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Status: Reported (3)

RFC 7030, "Enrollment over Secure Transport", October 2013

Source of RFC: pkix (sec)

Errata ID: 4384

Status: Reported
Type: Technical

Reported By: Pierce Leonberger
Date Reported: 2015-06-02

Section 4.5.2 says:

CsrAttrs ::= SEQUENCE SIZE (0..MAX) OF AttrOrOID

AttrOrOID ::= CHOICE (oid OBJECT IDENTIFIER, attribute Attribute }

Attribute { ATTRIBUTE:IOSet } ::= SEQUENCE {
     type   ATTRIBUTE.&id({IOSet}),
     values SET SIZE(1..MAX) OF ATTRIBUTE.&Type({IOSet}{@type}) }

It should say:

AttrOrOID ::= CHOICE {
      oid OBJECT IDENTIFIER, 
      attribute Attribute{YouNeedToDefineOrReferenceAnObjectSet}
}

Notes:

1. The AttrOrOID CHOICE was started with a '(' versus a '{'.

2. Attribute{} is a parameterized type and you are missing the parameter reference within the AttrOrOID CHOICE for "attribute".

3. You need to define or reference the object set to be used in #2.

Highly recommend you create an ASN.1 Module as part of this specification. This will make it clear which specifications (and the versions there of) you are importing types from (i.e. Attribute{}) and the tagging that should be used (module level). If you need to define a new object set for #3 then this new module would be the perfect home for it.

Errata ID: 5107

Status: Reported
Type: Technical

Reported By: Sean Turner
Date Reported: 2017-09-07

Section 3.2.1 says:


It should say:

Add the following is as the last paragraph of Section 3.2.1:

  [RFC2616] indicates "HTTP does not use the
  Content-Transfer-Encoding (CTE) field of RFC 2045”; nevertheless, this
  document was published specifying the use of the
  Content-Transfer-Encoding header with a value of ‘base64' in Sections
  4.1.3, 4.3.1, 4.3.2, 4.4.2, 4.5.2, as well as in the examples in
  Appendices A.1-A.4.   As HTTP is binary-clean transport, there is no
  need to indicate this for HTTP-based protocols like EST.  EST server
  implementations SHOULD omit the Content-Transfer-Encoding header if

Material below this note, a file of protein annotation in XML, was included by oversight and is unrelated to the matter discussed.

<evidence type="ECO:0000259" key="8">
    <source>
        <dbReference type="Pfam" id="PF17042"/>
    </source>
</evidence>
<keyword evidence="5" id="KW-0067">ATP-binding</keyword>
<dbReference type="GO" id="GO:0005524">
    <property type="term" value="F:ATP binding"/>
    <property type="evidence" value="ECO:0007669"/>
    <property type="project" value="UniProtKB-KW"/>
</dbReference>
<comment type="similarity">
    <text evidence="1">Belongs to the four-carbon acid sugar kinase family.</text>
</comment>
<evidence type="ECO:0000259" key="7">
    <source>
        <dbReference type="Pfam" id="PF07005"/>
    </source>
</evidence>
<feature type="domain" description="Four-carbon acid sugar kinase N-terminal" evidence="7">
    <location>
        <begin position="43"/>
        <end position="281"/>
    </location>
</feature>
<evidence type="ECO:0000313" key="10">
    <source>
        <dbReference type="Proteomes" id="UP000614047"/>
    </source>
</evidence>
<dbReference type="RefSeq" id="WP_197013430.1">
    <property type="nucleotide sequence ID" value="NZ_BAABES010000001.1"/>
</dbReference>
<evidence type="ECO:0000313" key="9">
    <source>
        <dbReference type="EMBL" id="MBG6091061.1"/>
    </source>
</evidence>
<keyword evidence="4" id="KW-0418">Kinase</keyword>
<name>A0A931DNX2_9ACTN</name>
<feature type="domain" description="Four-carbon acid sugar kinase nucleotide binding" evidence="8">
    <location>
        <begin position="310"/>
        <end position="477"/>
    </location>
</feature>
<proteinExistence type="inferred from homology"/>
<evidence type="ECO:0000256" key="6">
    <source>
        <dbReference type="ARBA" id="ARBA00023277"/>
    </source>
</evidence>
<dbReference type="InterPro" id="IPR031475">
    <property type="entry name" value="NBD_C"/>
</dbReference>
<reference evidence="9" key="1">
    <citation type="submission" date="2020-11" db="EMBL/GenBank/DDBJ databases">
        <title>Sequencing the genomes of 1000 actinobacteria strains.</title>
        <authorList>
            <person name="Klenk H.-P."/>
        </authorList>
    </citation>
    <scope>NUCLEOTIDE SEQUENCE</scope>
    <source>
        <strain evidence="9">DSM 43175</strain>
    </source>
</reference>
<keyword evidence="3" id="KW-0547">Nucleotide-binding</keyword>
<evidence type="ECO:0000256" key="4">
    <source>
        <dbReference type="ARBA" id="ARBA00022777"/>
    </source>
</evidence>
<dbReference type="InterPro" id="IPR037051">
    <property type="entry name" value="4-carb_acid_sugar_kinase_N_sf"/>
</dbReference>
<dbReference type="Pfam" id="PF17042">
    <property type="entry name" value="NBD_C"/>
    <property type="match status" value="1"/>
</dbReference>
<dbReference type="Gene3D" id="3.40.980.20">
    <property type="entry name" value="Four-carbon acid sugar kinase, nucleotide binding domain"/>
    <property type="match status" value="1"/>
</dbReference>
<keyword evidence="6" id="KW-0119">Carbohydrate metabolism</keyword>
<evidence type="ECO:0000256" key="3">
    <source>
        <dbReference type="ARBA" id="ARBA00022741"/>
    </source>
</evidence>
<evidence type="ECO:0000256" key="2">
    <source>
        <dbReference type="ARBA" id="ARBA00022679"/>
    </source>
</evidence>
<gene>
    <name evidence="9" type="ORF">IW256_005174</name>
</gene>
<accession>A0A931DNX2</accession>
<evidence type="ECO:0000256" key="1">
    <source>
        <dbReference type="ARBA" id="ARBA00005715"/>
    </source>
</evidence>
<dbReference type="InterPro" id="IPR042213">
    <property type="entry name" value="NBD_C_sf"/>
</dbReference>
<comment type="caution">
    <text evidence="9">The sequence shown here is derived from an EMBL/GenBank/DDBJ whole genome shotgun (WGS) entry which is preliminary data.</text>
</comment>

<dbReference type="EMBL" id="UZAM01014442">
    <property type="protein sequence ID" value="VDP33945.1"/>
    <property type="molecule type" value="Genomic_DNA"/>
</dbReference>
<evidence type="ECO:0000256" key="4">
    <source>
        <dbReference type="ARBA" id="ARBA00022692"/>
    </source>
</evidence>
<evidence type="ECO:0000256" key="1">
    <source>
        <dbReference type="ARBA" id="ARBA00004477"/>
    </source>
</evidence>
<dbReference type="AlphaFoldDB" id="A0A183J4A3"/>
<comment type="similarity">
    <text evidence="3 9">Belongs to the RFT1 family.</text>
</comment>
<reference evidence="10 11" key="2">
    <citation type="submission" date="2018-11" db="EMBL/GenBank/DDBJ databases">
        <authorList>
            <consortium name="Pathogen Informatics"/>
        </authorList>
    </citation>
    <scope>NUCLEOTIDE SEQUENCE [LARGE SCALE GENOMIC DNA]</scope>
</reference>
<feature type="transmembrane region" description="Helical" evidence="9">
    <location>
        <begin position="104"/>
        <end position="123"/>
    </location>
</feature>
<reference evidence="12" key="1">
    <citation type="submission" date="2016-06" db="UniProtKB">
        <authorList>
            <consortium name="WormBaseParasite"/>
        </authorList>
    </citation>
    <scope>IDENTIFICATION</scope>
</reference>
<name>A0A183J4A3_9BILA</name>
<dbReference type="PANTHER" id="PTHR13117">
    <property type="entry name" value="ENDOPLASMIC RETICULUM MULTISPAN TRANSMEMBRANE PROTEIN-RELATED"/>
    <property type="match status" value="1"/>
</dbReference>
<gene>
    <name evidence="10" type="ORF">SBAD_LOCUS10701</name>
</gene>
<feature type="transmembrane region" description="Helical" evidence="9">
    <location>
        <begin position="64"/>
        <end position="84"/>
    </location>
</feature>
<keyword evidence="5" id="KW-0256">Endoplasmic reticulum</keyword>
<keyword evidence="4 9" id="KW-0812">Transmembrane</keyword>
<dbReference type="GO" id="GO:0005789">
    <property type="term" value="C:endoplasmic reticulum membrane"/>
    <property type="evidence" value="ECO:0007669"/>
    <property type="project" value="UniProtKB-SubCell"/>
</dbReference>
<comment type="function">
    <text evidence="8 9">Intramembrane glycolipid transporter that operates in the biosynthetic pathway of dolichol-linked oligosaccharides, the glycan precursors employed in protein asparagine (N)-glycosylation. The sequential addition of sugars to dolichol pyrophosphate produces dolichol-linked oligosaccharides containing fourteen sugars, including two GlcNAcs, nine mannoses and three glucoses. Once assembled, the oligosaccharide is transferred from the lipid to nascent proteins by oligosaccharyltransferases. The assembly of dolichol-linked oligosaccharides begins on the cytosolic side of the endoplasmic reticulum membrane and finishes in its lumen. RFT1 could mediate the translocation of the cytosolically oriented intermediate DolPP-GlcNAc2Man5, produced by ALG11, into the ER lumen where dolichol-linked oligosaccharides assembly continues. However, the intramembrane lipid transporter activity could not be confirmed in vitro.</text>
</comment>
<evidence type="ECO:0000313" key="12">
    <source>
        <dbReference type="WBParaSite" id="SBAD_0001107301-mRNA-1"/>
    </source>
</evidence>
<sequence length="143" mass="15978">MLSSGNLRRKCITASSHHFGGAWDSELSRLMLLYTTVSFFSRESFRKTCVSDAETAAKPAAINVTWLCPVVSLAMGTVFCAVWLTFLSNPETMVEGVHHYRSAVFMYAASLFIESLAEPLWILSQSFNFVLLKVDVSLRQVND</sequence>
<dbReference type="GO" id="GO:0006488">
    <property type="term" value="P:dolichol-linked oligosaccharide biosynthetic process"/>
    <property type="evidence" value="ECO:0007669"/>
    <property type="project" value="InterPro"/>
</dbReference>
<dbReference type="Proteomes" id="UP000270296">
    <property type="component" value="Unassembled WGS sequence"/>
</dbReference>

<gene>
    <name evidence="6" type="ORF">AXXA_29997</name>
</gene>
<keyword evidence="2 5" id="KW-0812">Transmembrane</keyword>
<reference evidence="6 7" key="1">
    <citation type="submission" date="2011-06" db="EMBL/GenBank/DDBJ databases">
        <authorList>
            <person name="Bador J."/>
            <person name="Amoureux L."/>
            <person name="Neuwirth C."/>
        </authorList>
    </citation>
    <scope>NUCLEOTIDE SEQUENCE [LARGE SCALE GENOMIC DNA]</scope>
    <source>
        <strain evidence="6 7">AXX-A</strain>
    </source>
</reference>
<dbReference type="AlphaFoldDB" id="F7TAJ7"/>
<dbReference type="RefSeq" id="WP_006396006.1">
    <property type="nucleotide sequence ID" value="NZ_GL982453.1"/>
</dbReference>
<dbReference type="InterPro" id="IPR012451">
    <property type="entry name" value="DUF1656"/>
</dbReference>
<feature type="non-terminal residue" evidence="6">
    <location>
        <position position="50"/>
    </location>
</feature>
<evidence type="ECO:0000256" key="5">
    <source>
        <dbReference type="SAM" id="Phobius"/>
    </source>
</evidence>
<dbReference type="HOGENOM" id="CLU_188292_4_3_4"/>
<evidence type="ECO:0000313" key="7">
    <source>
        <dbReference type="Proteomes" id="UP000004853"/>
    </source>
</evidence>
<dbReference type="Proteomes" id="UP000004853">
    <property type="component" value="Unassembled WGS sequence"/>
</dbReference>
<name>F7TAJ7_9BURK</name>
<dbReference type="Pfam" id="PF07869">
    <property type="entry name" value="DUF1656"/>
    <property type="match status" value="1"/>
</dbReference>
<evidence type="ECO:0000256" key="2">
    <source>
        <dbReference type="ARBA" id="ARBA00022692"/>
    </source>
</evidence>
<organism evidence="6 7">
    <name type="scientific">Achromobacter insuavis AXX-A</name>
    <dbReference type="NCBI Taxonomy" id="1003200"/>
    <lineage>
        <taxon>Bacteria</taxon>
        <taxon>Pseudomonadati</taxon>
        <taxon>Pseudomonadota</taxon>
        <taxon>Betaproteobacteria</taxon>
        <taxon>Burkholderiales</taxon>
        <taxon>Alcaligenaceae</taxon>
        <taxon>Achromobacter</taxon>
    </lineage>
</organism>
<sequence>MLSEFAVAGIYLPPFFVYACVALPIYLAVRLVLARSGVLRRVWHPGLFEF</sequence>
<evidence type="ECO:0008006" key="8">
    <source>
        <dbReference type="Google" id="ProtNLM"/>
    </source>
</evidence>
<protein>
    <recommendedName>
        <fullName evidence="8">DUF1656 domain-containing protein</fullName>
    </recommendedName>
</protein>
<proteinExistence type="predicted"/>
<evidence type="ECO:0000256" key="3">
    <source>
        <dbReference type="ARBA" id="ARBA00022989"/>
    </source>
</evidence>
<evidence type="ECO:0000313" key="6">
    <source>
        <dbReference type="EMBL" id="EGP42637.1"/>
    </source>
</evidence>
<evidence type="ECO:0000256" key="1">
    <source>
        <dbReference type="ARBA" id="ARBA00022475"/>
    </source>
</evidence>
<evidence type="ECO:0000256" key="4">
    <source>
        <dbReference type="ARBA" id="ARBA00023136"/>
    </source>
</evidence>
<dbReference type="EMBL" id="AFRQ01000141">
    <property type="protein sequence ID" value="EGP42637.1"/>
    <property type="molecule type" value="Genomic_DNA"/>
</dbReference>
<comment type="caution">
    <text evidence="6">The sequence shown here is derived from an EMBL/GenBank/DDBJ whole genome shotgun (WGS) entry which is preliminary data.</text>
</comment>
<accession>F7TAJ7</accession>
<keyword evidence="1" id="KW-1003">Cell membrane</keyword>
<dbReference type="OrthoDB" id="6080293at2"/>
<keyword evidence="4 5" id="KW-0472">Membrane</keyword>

they know a priori that EST clients do not rely this field.  EST
  Clients SHOULD expect that the Content-Transfer-Encoding header will
  be absent unless they have an a priori agreement with the EST server.
  The mechanism to establish this client dependency is out-of-scope.

Notes:

EST, which is an HTTP-based protocol, erroneous used CTE. This errata addresses this error.

Note that the text was reviewed by a RAI AD as well as multiple EST implementors.

Errata ID: 5108

Status: Reported
Type: Technical

Reported By: Sean Turner
Date Reported: 2017-09-07

Section 4.2.3, 4.4.2 says:

OLD from s.4.2.3:

  If the content-type is not set, the response data MUST be a plaintext
  human-readable error message containing explanatory information
  describing why the request was rejected (for example, indicating that
  CSR attributes are incomplete).

OLD from s4.4.2:

  If the content-type is not set, the response data MUST be a plaintext
  human-readable error message.

It should say:

NEW for s4.2.3:

  If the content-type is not set, the response data must be a plaintext
  human-readable error message containing explanatory information
  describing why the request was rejected (for example, indicating that
  CSR attributes are incomplete).  Servers MAY use the "text/plain”
  content-type [RFC2046] for human-readable errors.

NEW for s4.4.2:

  If the content-type is not set, the response data must be a plaintext
  human-readable error message. Servers MAY use the "text/plain”
  content-type [RFC2046] for human-readable errors.

Notes:

The current text is somewhat unclear as to what content-type needs to be used for the human-readable error. There are many human-readable content-types, but "text/plain" seems to be the most sensible.

Note that the MUST was reduced to a must because no content-type is specified.

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